Direct Deposit Form : Unlike the other forms mentioned in this section, the direct deposit form isn’t a government requirement, nor is it a specific form issued by a government entity. However, if employees wish to have their paychecks deposited directly into their bank account (or, if they so desire, they can have the money deposited into multiple accounts) then they’ll need to complete this form.
This form, once completed, should be submitted to the payroll department or service provider.
Offer Letter : The offer letter is typically sent to a new employee before they are hired. The offer letter will contain details about the offer being made to the employee regarding future employment at the company. The offer will typically include information about salary, signing bonuses , and more. Contrary to popular belief, the offer letter is not a legally binding document (in most instances). Because the vast majority of states allow companies to operate as at-will employers, the company does not have legal obligations to employ the person who accepted their offer.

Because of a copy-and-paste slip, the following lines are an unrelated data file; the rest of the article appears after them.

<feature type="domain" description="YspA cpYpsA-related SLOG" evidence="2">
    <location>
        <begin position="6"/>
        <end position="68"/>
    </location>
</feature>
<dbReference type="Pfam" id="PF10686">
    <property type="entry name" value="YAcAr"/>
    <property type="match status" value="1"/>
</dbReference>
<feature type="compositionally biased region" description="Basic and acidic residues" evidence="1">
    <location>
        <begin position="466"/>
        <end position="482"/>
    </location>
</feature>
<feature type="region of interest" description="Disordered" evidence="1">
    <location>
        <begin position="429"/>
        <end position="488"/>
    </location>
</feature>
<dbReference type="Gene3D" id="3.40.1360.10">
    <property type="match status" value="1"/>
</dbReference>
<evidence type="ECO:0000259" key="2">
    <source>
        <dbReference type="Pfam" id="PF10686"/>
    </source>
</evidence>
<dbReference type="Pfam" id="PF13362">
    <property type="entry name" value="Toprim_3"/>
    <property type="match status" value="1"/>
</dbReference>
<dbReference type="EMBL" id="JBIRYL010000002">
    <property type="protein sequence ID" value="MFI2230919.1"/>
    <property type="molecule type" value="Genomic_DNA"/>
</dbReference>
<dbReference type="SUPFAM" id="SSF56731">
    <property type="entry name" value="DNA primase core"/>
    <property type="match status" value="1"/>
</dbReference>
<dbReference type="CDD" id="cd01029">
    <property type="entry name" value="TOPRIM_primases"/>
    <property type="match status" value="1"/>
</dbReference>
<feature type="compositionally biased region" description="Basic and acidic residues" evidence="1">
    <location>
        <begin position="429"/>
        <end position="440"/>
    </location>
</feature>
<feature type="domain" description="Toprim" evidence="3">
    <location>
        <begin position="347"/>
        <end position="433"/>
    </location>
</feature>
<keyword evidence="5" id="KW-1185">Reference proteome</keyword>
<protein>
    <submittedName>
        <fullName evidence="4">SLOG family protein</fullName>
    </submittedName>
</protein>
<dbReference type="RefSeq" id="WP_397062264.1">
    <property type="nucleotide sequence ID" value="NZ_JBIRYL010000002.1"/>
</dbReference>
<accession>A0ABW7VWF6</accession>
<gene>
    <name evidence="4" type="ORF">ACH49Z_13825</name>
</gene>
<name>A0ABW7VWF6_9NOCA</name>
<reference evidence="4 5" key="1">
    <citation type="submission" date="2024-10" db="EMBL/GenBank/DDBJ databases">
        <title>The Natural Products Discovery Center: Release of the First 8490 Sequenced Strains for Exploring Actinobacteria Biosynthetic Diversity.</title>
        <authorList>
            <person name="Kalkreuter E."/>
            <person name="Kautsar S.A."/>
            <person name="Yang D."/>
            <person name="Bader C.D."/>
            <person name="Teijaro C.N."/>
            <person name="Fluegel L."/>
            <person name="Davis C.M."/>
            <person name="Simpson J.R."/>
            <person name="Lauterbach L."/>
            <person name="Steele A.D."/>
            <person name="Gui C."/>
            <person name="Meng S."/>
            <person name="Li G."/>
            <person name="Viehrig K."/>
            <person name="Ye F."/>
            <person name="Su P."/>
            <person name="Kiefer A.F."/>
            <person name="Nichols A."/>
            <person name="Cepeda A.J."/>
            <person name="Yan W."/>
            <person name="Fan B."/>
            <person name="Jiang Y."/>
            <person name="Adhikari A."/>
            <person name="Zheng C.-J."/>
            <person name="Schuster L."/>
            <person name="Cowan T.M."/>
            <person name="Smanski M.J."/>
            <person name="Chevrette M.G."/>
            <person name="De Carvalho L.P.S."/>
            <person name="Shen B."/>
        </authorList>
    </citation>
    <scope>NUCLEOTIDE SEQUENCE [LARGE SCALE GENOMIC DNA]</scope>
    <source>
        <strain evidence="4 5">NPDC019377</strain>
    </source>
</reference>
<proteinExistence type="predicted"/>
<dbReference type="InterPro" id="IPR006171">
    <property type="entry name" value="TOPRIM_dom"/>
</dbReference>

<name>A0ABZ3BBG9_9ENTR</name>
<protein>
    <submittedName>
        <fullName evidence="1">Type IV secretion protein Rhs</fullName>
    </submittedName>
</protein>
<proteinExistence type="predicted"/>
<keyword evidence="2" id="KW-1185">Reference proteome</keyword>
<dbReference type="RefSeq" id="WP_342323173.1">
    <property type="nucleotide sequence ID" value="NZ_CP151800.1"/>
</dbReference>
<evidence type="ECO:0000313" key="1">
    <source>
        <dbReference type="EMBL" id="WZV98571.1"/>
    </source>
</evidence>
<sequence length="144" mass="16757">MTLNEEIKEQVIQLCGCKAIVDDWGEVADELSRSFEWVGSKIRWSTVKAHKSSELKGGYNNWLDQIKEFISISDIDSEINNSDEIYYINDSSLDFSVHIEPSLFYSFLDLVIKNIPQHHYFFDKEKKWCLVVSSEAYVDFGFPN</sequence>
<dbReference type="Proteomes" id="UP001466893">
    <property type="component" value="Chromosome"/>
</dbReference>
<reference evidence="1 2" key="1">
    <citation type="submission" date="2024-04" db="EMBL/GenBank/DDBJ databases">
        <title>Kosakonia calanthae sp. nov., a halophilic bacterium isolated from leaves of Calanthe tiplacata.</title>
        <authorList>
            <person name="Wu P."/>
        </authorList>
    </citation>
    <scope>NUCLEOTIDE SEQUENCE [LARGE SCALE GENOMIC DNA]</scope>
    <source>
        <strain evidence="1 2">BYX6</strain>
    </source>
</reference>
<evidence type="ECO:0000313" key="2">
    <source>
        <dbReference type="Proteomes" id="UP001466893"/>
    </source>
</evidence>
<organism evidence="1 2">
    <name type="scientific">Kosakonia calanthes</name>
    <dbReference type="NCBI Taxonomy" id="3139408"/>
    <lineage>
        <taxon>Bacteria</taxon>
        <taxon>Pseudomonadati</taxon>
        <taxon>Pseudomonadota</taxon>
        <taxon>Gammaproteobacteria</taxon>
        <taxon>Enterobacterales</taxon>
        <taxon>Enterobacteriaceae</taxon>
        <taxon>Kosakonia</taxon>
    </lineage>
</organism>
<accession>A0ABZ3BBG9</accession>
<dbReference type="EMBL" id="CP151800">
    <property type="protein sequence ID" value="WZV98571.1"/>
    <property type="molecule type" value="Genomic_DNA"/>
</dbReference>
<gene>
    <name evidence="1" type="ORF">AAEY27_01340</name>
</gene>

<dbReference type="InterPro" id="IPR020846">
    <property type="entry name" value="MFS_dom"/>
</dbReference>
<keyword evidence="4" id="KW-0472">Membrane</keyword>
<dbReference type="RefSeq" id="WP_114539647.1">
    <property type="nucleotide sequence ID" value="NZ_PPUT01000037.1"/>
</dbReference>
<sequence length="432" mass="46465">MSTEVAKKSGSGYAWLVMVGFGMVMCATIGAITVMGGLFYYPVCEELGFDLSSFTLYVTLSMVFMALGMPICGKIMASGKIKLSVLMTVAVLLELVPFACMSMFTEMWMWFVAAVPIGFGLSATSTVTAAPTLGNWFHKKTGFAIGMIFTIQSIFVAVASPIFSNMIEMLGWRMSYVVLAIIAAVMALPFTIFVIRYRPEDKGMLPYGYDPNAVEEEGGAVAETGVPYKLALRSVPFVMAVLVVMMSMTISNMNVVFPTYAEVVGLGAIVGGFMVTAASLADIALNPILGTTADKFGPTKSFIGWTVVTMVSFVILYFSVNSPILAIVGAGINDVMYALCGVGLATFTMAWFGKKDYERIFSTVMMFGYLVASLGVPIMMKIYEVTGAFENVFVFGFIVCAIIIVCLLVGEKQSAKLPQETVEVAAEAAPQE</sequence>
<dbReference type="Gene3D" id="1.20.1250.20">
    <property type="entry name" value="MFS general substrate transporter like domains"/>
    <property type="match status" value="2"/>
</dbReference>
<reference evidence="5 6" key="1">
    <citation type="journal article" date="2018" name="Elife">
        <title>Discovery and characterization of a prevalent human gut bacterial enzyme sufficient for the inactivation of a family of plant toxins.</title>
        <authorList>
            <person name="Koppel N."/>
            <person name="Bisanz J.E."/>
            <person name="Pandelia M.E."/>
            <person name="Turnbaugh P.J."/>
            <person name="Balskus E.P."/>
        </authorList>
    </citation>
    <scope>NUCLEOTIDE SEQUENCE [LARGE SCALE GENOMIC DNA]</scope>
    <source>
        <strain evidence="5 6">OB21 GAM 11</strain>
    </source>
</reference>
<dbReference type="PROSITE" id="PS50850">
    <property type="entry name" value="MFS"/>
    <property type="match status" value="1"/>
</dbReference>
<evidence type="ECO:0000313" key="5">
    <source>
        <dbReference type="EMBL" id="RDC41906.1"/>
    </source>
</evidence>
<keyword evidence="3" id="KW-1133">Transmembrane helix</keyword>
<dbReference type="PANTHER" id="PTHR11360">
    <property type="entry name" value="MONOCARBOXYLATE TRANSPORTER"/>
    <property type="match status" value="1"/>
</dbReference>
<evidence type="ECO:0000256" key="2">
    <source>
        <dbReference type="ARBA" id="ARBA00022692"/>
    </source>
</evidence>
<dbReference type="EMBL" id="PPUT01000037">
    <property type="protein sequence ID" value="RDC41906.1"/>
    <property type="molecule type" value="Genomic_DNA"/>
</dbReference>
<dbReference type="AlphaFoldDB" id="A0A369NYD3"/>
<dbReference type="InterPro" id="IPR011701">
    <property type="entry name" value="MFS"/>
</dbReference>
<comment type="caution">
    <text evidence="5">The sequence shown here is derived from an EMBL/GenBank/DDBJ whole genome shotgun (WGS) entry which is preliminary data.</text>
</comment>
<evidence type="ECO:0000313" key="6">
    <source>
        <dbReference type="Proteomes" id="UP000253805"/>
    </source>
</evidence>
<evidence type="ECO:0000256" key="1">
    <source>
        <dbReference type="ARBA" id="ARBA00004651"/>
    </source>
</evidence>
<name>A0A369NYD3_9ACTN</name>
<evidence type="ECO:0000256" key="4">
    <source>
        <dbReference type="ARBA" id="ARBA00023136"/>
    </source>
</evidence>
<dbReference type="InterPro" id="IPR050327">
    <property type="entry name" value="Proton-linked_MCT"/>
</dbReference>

Background Check : A company may ask an employee to complete paperwork or submit information so that a background check can be conducted. While not required for every position or profession, there are a handful of industries that require background checks to be completed before an employee is eligible to work.
Employment Agreement : An employment agreement is different than an offer letter in that it is more formal. Commonly, companies will create a general offer letter template that is sent to every new employee that joins the team. The employment contract is then more specific to the employee’s role and what each side is agreeing to. This contract should clearly state the terms and conditions of the position and can be legally binding.
Non-Compete Agreement : A non-compete agreement is a document that a company may have an employee sign which will prohibit the employee from working for a competitor (or starting a competing firm) for a certain period of time after their employment with the current firm is terminated. A typical non-compete agreement will specify the period of time (typically starting with the day the employee is no longer employed at the company) during which an employee is barred from working in a competitive way against their current employer.